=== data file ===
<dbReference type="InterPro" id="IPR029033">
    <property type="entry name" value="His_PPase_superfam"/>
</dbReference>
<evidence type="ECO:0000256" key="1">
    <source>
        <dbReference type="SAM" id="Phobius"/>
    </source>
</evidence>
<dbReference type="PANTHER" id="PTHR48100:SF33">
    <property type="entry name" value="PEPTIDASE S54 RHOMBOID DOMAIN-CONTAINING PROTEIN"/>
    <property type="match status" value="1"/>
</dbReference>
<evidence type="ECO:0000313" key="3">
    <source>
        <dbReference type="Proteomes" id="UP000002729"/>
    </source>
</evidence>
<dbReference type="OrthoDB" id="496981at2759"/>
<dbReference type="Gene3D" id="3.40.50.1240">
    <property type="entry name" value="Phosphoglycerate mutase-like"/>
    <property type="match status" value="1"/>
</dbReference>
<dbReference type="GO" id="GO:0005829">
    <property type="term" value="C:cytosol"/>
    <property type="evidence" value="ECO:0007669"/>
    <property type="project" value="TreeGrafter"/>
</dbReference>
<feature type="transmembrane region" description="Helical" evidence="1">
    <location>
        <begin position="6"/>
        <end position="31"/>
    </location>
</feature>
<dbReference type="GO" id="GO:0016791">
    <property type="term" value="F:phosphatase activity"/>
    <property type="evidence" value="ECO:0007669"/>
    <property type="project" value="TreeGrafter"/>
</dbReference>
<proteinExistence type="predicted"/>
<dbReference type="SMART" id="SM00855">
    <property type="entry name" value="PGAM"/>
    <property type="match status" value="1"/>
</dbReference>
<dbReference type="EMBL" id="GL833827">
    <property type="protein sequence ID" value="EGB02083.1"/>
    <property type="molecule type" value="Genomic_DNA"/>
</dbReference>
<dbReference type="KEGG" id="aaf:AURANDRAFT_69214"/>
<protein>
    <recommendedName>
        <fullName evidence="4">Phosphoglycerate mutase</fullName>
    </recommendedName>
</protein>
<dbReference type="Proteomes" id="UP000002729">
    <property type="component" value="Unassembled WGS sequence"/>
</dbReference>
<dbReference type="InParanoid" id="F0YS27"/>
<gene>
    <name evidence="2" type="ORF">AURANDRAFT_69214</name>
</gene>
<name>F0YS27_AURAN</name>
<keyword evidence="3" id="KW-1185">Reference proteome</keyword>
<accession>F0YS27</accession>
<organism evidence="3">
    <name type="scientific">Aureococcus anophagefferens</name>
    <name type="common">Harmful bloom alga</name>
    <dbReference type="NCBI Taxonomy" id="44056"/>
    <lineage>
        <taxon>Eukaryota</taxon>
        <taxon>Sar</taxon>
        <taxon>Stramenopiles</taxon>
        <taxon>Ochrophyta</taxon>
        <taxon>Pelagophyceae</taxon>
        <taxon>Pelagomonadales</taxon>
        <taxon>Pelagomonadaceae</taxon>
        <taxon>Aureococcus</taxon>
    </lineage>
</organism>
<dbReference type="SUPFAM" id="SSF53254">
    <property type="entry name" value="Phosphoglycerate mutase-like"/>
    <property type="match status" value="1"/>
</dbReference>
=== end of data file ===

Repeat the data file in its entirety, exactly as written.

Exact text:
<dbReference type="InterPro" id="IPR029033">
    <property type="entry name" value="His_PPase_superfam"/>
</dbReference>
<evidence type="ECO:0000256" key="1">
    <source>
        <dbReference type="SAM" id="Phobius"/>
    </source>
</evidence>
<dbReference type="PANTHER" id="PTHR48100:SF33">
    <property type="entry name" value="PEPTIDASE S54 RHOMBOID DOMAIN-CONTAINING PROTEIN"/>
    <property type="match status" value="1"/>
</dbReference>
<evidence type="ECO:0000313" key="3">
    <source>
        <dbReference type="Proteomes" id="UP000002729"/>
    </source>
</evidence>
<dbReference type="OrthoDB" id="496981at2759"/>
<dbReference type="Gene3D" id="3.40.50.1240">
    <property type="entry name" value="Phosphoglycerate mutase-like"/>
    <property type="match status" value="1"/>
</dbReference>
<dbReference type="GO" id="GO:0005829">
    <property type="term" value="C:cytosol"/>
    <property type="evidence" value="ECO:0007669"/>
    <property type="project" value="TreeGrafter"/>
</dbReference>
<feature type="transmembrane region" description="Helical" evidence="1">
    <location>
        <begin position="6"/>
        <end position="31"/>
    </location>
</feature>
<dbReference type="GO" id="GO:0016791">
    <property type="term" value="F:phosphatase activity"/>
    <property type="evidence" value="ECO:0007669"/>
    <property type="project" value="TreeGrafter"/>
</dbReference>
<proteinExistence type="predicted"/>
<dbReference type="SMART" id="SM00855">
    <property type="entry name" value="PGAM"/>
    <property type="match status" value="1"/>
</dbReference>
<dbReference type="EMBL" id="GL833827">
    <property type="protein sequence ID" value="EGB02083.1"/>
    <property type="molecule type" value="Genomic_DNA"/>
</dbReference>
<dbReference type="KEGG" id="aaf:AURANDRAFT_69214"/>
<protein>
    <recommendedName>
        <fullName evidence="4">Phosphoglycerate mutase</fullName>
    </recommendedName>
</protein>
<dbReference type="Proteomes" id="UP000002729">
    <property type="component" value="Unassembled WGS sequence"/>
</dbReference>
<dbReference type="InParanoid" id="F0YS27"/>
<gene>
    <name evidence="2" type="ORF">AURANDRAFT_69214</name>
</gene>
<name>F0YS27_AURAN</name>
<keyword evidence="3" id="KW-1185">Reference proteome</keyword>
<accession>F0YS27</accession>
<organism evidence="3">
    <name type="scientific">Aureococcus anophagefferens</name>
    <name type="common">Harmful bloom alga</name>
    <dbReference type="NCBI Taxonomy" id="44056"/>
    <lineage>
        <taxon>Eukaryota</taxon>
        <taxon>Sar</taxon>
        <taxon>Stramenopiles</taxon>
        <taxon>Ochrophyta</taxon>
        <taxon>Pelagophyceae</taxon>
        <taxon>Pelagomonadales</taxon>
        <taxon>Pelagomonadaceae</taxon>
        <taxon>Aureococcus</taxon>
    </lineage>
</organism>
<dbReference type="SUPFAM" id="SSF53254">
    <property type="entry name" value="Phosphoglycerate mutase-like"/>
    <property type="match status" value="1"/>
</dbReference>